Dafydd Iwan Jones
24 August 1943
|Years active||Late 1960s–present|
|Known for||President of Plaid Cymru|
|Notable work||"Yma o Hyd" (1983)|
|Relatives||Huw Ceredig (brother)|
Alun Ffred Jones (brother)
Dafydd Iwan Jones (born 24 August 1943) is a Welsh singer and nationalist politician who rose to fame writing and performing folk music in the Welsh language. From 2003 to 2010, Iwan was the president of Plaid Cymru, a political party which advocates for Welsh independence from the UK.
Dafydd Iwan Jones was born in Brynamman, Carmarthenshire. One of four boys, his siblings include the actor Huw Ceredig and the politician Alun Ffred Jones. His paternal grandfather, Fred Jones, was a member of the Bardic family Teulu'r Cilie, and a founding member of Plaid Cymru. He spent most of his youth in Bala in Gwynedd before attending the University of Wales, Cardiff, where he studied architecture.
Iwan's earliest material was Welsh translations of songs by American folk/protest singers (Woody Guthrie, Pete Seeger, and Bob Dylan) until he began to write his first ballads. The most prominent of these were political, including the satirical song, "Carlo" ("Charles"). This was written for the investiture of the Prince of Wales in 1969. Iwan has also written love ballads and variations on traditional Welsh folk tunes.
By the late 1960s, he was receiving television coverage both for his music and for his political activities as a member of Cymdeithas yr Iaith. He was imprisoned in 1970 for his refusal to pay fines for defacing English-language road signs as part of the fight for Welsh-language rights, serving three weeks of a three-month sentence. This event was commemorated in his song "Pam fod eira'n wyn?" ("Why is snow white?"). His song "Peintio'r byd yn wyrdd" ("Painting the World Green") was regarded as a "battle hymn" of the road signs campaign.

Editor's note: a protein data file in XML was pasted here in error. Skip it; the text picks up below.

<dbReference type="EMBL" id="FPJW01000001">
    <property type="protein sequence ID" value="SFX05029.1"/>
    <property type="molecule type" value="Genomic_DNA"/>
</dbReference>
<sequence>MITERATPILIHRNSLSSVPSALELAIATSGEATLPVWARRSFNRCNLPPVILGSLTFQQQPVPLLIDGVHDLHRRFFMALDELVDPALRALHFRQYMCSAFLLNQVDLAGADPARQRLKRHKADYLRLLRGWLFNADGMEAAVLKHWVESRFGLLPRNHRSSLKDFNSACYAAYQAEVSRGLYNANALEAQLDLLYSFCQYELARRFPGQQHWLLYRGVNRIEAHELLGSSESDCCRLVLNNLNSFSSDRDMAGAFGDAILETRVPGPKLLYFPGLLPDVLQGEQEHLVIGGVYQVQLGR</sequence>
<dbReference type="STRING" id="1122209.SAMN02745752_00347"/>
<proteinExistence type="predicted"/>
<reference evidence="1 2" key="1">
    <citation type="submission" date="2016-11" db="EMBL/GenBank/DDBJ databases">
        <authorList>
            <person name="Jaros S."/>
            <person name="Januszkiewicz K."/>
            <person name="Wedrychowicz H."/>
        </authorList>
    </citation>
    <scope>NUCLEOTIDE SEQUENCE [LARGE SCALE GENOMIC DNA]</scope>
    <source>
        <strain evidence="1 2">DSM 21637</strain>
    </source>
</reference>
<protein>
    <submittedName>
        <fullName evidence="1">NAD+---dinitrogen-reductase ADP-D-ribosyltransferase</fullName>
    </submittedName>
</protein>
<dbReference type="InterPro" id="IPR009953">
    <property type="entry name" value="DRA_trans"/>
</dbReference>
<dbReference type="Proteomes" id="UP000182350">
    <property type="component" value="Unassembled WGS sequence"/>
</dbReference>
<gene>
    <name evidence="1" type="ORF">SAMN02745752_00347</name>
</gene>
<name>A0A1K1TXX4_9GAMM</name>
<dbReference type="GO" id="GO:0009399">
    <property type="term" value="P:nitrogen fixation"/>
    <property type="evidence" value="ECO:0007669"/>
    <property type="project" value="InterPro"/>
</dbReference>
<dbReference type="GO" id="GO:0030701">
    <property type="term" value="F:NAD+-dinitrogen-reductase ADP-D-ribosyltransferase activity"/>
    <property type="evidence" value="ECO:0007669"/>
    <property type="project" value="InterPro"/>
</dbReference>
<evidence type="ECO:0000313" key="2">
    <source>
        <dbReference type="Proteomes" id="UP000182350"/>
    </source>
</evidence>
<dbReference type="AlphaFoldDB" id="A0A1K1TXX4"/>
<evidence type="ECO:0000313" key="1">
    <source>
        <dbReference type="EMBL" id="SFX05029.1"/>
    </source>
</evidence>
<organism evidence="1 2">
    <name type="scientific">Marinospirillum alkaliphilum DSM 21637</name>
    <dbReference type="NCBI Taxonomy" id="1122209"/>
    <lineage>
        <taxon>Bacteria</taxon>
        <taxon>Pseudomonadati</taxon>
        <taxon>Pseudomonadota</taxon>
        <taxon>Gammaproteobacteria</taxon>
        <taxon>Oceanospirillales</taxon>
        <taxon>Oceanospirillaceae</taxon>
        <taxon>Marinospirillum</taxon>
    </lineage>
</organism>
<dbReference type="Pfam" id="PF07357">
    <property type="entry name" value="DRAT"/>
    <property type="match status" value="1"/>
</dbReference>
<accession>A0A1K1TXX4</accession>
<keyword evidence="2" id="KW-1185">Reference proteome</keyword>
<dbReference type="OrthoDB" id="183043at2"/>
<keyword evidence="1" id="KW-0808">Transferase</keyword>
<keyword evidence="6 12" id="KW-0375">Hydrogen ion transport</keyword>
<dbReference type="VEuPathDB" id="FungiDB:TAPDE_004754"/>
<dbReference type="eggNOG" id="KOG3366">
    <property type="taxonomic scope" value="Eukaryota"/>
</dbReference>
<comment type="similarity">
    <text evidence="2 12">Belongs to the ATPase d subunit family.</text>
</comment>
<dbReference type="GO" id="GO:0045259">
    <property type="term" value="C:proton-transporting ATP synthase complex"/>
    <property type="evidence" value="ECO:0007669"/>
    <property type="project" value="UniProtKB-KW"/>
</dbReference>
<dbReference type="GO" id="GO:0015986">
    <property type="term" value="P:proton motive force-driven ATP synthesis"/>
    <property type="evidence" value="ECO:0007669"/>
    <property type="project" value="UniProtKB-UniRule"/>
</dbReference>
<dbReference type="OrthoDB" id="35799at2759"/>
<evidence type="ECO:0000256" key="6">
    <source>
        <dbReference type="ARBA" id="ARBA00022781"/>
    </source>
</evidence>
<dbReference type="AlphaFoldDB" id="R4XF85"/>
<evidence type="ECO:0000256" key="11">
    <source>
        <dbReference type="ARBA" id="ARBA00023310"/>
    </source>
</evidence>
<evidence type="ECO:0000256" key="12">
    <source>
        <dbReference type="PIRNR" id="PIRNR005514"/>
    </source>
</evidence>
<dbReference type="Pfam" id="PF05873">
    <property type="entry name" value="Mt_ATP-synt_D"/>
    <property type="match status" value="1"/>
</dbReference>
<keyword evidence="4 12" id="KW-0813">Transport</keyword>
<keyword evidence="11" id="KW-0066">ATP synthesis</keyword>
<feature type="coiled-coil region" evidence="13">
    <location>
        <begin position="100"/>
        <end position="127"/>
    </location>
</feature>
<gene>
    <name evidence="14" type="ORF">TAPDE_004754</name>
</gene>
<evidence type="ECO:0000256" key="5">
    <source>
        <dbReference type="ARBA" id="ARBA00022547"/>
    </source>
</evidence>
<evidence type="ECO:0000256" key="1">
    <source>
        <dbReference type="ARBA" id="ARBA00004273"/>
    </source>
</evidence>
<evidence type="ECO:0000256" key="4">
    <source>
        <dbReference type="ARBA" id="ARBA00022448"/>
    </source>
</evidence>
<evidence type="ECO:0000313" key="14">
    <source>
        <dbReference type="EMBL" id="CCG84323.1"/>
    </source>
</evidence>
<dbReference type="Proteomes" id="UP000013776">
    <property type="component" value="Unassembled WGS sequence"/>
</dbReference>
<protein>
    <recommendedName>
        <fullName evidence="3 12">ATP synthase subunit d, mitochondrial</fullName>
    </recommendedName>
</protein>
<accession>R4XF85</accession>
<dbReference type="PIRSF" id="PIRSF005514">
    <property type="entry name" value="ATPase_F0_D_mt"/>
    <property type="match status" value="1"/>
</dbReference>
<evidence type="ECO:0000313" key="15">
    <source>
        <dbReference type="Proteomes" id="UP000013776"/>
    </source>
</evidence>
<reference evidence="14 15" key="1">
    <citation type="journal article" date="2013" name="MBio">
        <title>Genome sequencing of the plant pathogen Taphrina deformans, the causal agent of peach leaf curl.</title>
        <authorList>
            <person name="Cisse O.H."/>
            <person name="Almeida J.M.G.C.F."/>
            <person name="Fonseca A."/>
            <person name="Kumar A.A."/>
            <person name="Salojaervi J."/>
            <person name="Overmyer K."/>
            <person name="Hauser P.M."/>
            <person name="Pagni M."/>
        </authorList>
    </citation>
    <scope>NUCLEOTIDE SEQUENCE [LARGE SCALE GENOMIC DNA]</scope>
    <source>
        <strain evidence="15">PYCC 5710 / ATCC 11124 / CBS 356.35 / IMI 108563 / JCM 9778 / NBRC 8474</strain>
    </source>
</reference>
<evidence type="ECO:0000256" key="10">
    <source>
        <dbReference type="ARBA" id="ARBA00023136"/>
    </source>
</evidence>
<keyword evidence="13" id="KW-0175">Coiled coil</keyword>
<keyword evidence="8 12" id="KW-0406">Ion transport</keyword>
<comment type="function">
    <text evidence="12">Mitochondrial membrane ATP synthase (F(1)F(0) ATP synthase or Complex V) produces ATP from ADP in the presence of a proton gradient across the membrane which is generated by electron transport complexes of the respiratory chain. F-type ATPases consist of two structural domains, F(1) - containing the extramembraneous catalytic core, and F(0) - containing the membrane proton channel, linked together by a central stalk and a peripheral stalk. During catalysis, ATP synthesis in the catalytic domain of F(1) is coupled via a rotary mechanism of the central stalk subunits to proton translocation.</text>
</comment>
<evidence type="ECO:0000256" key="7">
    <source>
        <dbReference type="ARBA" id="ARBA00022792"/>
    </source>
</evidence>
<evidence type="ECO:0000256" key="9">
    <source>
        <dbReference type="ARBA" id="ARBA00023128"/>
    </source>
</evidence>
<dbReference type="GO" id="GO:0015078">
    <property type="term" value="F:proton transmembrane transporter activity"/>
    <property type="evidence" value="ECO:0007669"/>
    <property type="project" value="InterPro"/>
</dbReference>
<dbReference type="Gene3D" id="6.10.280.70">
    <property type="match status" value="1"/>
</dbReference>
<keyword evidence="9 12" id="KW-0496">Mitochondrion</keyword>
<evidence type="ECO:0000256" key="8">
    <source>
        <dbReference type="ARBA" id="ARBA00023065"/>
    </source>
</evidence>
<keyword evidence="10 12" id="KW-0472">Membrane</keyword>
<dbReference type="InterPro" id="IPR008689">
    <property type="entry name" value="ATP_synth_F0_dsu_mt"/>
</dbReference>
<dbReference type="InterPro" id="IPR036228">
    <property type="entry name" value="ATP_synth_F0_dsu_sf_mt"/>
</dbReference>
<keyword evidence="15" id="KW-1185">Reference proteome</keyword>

During the 1970s, his political interests (and songs) took in such themes as Pinochet's Chile, Welsh devolution, the Vietnam War and the Northern Ireland troubles. Later songs mention events such as the Tiananmen Square massacre (1989), the Gulf War (1990) and opencast mining in the south Wales valleys (1995).
In 1982 and 1983, Iwan embarked on two tours (and accompanying records) with the folk group Ar Log.
Around the turn of the millennium, he signalled an end to regular performances, although he remains an occasional performer.
Yma o Hyd
"Yma O Hyd" ("Still Here") was released in 1981 to “raise the spirits, to remind people we still speak Welsh against all odds. To show we are still here". Since then, the song has become an unofficial Welsh anthem as well as an unofficial anthem for the Wales national football team.
In January 2020, Iwan's song "Yma o Hyd" ("Still Here") reached number one in the UK iTunes chart, spurred on by purchases by supporters of Welsh independence group YesCymru. The campaign mirrored the success of the Wolfe Tones song "Come Out, Ye Black and Tans" earlier that month.
The song was also sung live by Dafydd Iwan before Wales' last two games of their first successful FIFA World Cup qualification since 1958. Gareth Bale, the Welsh captain also led the Welsh team singing along with Dafydd Iwan after the final match.
Using his architecture studies, in 1971 Iwan was one of the founders of Cymdeithas Tai Gwynedd (Gwynedd Housing Association) and was involved in other projects to provide homes for the local population in north-west Wales.
Iwan escaped a driving ban (for speeding offences) in October 2003 on the basis that he needed to drive for his musical and political duties.
Iwan became President of Plaid Cymru in 2003.
As part of his campaign seeking re-election as President of Plaid Cymru, Iwan launched a campaign blog Dafydd 4 President in July 2008.